What did you find the most challenging part of the role?
“The thing I found the most challenging, was trying to convince researchers, who had a totally different ethos to me, why commercialising reagents was a really good idea. These researchers often entered the industry at a time where all scientific research was readily available and anything that anyone created was free. These instances though were rare as most people I spoke to understood and were positive about the benefits of commercialising reagents.”
What insights or skills did you gain from the internship?
“I gained a greater understanding of how technology transfer works e.g. who is involved, who you have to talk to, what goes on in the background, how agreements are put together and the things you need to know when putting the agreement together. I had a lot of different cases which was useful, where some projects had been funded from different institutes, so I got a complete understanding of the complexity involved in tech transfer.
I also learnt how to talk to people, as you can’t rely on them knowing you to establish relationships. Knowing how to professionally approach a meeting and how to tailor your messages to the PI was a key skill I learnt on the internship. Being able to present the benefits in a way that would appeal to the researcher was crucial.”
What advice would you give to any new Ximbassador?
“I would say be patient. I started the internship very over enthusiastically, but things take time. Commercialisation for a researcher isn’t a high priority and they are often very busy and don’t always see the benefit. I would also say don’t give up - if people don’t respond for months, you just have to be persistent and hands-on.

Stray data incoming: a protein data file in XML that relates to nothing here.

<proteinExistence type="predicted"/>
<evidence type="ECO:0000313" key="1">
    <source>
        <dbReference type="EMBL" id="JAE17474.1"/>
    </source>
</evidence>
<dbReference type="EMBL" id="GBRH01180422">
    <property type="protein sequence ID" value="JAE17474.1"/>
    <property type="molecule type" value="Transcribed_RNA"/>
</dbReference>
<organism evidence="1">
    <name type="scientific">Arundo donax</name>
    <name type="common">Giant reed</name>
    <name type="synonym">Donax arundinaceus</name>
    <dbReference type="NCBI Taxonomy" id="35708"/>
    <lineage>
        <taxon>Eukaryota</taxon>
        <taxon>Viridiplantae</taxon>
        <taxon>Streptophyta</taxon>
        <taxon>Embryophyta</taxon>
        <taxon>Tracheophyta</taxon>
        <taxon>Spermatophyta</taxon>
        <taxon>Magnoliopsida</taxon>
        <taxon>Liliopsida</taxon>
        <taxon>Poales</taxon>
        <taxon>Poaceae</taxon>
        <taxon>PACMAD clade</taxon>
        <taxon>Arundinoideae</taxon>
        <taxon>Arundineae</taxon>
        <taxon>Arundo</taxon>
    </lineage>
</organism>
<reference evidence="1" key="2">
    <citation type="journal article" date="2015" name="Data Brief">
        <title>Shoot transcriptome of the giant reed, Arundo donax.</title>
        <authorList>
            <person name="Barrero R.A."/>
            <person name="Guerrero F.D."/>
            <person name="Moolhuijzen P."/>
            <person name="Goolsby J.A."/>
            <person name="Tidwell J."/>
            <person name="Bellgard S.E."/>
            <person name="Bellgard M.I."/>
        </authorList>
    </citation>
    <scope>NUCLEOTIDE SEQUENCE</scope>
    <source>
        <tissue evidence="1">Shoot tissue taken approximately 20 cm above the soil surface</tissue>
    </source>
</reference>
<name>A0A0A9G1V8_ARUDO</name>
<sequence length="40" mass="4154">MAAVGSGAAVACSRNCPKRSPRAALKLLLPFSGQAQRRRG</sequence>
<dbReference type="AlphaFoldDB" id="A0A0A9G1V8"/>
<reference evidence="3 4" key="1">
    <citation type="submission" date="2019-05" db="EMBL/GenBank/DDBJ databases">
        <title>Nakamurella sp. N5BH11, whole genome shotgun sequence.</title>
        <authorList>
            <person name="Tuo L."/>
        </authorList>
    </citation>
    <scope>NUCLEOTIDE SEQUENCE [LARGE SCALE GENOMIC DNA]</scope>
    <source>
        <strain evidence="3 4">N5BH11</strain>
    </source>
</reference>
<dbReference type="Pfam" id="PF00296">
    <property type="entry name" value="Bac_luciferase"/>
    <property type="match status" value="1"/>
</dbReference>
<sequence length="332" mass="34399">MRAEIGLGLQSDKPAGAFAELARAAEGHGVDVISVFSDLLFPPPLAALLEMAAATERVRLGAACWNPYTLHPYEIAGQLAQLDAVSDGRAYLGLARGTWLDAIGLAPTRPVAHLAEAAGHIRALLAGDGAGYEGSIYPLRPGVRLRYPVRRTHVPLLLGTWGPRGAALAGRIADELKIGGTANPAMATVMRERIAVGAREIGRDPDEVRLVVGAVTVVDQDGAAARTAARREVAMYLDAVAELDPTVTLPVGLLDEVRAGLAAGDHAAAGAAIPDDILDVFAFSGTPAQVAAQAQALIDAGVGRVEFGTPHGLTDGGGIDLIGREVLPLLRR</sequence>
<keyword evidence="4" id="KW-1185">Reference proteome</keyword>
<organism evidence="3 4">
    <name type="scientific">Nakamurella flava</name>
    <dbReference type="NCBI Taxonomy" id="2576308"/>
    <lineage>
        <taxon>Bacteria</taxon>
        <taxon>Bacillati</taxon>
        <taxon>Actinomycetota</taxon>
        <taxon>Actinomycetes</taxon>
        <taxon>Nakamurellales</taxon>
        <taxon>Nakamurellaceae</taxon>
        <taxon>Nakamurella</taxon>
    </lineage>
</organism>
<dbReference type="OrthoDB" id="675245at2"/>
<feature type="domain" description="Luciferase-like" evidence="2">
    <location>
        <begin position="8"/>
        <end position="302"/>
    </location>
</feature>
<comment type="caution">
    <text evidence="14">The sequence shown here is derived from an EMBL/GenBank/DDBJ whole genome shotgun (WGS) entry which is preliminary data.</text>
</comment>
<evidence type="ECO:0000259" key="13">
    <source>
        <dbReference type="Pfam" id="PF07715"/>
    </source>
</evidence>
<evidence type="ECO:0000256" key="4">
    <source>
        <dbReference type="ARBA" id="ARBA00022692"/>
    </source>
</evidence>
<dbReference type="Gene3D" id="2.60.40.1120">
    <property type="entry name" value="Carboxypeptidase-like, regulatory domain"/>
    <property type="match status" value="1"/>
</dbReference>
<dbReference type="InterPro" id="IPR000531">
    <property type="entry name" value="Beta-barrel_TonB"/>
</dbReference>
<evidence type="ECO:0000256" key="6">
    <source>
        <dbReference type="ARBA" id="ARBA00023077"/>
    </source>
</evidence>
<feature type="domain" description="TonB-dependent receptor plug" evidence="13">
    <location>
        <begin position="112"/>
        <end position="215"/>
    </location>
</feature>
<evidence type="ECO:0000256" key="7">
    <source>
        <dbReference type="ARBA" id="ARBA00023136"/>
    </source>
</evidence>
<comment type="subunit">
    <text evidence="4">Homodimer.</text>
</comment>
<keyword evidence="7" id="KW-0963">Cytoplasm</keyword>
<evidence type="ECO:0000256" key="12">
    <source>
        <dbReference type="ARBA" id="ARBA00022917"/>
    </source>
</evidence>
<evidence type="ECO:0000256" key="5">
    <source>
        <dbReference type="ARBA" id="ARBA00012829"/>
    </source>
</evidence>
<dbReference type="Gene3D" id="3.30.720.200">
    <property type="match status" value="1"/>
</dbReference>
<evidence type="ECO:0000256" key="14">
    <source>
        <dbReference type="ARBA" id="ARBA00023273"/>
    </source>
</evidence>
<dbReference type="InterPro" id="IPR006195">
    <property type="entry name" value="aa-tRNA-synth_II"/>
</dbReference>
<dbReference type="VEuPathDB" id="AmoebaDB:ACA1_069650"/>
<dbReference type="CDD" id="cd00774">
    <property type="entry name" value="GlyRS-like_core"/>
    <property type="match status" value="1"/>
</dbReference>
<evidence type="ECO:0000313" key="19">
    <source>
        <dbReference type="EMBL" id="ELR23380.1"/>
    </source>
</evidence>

I would also say to be aware of the different benefits this internship can give you, if you work for it, not only to you personally, but also to your institute. Helping researchers commercialise their technology ensures that you are helping preserve the reagent for other researchers. A lot of money and effort is lost when reagents are simply thrown away. It is particularly vital to commercialise mouse lines, as no one knows what was created years ago, that could be useful in your experiments.”
How do you think the Ximbassador internship will influence your future career?
“The Ximbassador Programme gave me the ability to network and get in touch with people within the TTO at CRUK and allowed me to establish a better relationship with the translational executive at the Beatson. It also helped me to develop relationships with other individuals working in tech transfer and to build up the confidence to ask for advice and new experiences. Due to the internship I was able to show my ambition to work in a TTO and as a direct result of the skills I have learnt on this internship, I applied for and was offered the role of a translational manager at Cancer Research UK.”